The United States government and President Obama are taking steps towards implementing a “cloud-first” computing policy, something that has been debated over the years, but never fully realised.
Moving computing to the cloud would certainly be a more eco-friendly and efficient choice when it comes to government processes, but security analysts worry that moving sensitive information to the cloud could have catastrophic consequences.
In an interview with TechEye, Rob Housman, Washington DC-based Cyber Secure Institute’s Acting Executive Director and Chairman of the Board, said that moving information to the cloud does have its benefits, even from a security point of view:
“The benefit is efficiency – you don’t need as many redundant systems and fewer ‘digital roadblocks,’ from a tech standpoint and an environmental standpoint. There’s more work flexibility – people can access their stuff from anywhere.”
From a security standpoint, Housman mentioned, “In some sense there is a security benefit. If you have everything in the cloud and you can control the access points, then you can protect everything really, really well. You can funnel people through controlled access points and in that way you can make it easier to track and know what’s being accessed by whom.”
That said, Housman stated that now is the time when the government should be putting an emphasis on security and safety rather than saving money and going for the tried and true “hack and patch” approach when problems arise.
Analysts are worried that security may not be the number one priority for the government based on a quote from Jeffrey Zients, the federal government’s first chief performance officer, who announced last week that federal agencies would be moving to the cloud “whenever a secure, reliable, cost-effective cloud option exists.”
Looking towards the long run, perhaps it would actually be more cost efficient to employ the costly option that provides better security.
Housman described the cloud as a storehouse of information that can be compared to an apartment building. He mentioned that once a thief is past the doorman in front, it makes it easy for him to get into the apartment buildings within. Will the person climb from balcony to balcony? Or might they just break down the front door? To combat this, Housman describes the first line of defence in cloud security as access controls. Within the cloud you have to break up the data into sections and give access only with the right credentials and passwords. “If you want to get into the part of the cloud that looks like the chocolate chip cookie, you have to have that particular access code.”
Aside from access controls within the cloud, Housman explains the importance of analysing the cloud computing companies that will be providing the service. Of course that means utilising the best cyber security technology available as well as running scans like penetration tests and evaluating updates. Housman argues that it’s also important to evaluate the patchwork of the company itself.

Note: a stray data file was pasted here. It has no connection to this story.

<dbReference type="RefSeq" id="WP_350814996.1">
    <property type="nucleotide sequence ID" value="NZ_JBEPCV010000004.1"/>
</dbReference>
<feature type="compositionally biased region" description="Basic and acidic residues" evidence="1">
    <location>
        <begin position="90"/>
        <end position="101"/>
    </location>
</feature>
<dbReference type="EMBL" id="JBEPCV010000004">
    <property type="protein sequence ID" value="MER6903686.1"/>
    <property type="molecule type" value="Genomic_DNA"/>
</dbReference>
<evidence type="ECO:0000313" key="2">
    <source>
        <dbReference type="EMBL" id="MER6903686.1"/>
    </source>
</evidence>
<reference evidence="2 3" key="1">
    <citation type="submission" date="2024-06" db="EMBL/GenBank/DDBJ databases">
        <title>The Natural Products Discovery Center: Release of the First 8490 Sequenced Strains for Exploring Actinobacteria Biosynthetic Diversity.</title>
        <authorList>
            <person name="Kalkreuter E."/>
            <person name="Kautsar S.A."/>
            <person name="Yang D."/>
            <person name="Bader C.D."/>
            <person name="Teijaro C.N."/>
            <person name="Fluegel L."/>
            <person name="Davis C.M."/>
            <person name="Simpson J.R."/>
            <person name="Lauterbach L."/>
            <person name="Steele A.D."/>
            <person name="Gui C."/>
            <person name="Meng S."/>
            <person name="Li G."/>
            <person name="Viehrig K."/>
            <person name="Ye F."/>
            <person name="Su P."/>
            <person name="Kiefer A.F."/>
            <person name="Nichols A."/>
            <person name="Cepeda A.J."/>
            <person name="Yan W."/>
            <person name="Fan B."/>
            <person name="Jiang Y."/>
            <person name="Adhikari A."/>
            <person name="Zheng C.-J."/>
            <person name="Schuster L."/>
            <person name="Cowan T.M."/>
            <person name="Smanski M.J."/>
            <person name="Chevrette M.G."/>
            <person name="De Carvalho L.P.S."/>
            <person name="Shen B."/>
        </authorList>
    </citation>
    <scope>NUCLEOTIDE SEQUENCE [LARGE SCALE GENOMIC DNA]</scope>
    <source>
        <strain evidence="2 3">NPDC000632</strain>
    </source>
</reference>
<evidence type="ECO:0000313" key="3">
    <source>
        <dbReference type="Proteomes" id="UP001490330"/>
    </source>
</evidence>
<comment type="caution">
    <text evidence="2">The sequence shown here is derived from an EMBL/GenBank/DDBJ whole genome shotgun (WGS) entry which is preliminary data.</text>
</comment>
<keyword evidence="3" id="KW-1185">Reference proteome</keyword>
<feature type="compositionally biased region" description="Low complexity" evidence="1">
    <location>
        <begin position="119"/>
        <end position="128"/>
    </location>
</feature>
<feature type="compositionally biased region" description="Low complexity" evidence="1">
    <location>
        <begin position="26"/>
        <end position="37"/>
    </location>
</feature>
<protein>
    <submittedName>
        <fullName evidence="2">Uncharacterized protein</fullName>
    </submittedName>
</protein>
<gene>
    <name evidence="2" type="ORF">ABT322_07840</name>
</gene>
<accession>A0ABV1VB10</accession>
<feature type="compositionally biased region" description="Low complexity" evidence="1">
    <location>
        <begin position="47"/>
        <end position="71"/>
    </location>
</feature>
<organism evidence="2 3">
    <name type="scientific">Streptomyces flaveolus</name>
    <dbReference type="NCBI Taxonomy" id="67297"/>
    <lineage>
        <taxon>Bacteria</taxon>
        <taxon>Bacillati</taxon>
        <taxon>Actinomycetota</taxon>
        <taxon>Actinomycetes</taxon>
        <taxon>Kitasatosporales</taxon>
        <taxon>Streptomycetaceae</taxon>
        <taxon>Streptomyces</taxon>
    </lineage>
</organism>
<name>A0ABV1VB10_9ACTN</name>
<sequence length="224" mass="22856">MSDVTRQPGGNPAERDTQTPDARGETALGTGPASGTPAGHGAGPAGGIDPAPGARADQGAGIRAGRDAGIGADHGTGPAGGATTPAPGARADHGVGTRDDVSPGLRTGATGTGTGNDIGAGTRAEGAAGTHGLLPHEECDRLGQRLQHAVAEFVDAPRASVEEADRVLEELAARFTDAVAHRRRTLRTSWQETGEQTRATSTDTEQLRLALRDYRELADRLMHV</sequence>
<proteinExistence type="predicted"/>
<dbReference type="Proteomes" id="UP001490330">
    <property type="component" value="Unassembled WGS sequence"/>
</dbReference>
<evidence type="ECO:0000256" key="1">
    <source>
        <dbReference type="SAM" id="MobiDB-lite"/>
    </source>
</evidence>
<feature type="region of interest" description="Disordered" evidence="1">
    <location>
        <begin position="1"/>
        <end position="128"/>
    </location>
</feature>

What kind of staff access does the company have to the cloud and what kind of credentials and certifications do these staff members have?
When answering this question, Housman brings up the example of the Pentagon’s ZIPPERNET air gap security system, which was considered a super strong and safe option that was breached by Pentagon employees that were stealing information using flash drives. For reasons like this, Housman argues that it’s important to evaluate the internal patchwork of these cloud computing companies to ensure security up front. Is data stored offshore of China protected by a chain link fence and guards that are paid minimum wage? To return to the apartment analogy, Housman emphasises the importance of knowing your neighbour within the cloud. Who are you sharing information with the “multi-tenancy of cyberdom”?
“Cloud computing is a technology the government doesn’t want to avoid. The question is, are they going to do it the right way? Because we have a history of not doing things the right way as far as IT security goes,” warns Housman.
When TechEye asked Housman if he thought the government cloud would be a major target for hackers, Housman emphatically responded, “Would you rather steal a regular wallet, or a wallet with millions of dollars in it?” He explained that hackers in China and Eastern Europe are constantly pinging systems, looking for a way in to steal or plant something for when they really need it. “We only fix holes we know about. The smart guys are in the code and we don’t even know they’re in there.”
As far as cloud computing companies go, Google recently sued the government citing that a Request for Quotation for cloud-based messaging and collaboration services was written in favour of Microsoft, so it’s pretty much up in the air what cloud computing company the government will go for. But neither have stellar security records.
The bleak reality of the situation is that with our current technology, there is a strong probability of attack. This is why Housman and his team at the Cyber Secure Institute are putting such a strong emphasis on planning, partitioning of data, and security.
Houseman ended our conversation by stating, “You can’t worry about cost. You have to worry about security. Put cyber security first and foremost, above efficiencies.” Time will only tell if the government gets it right.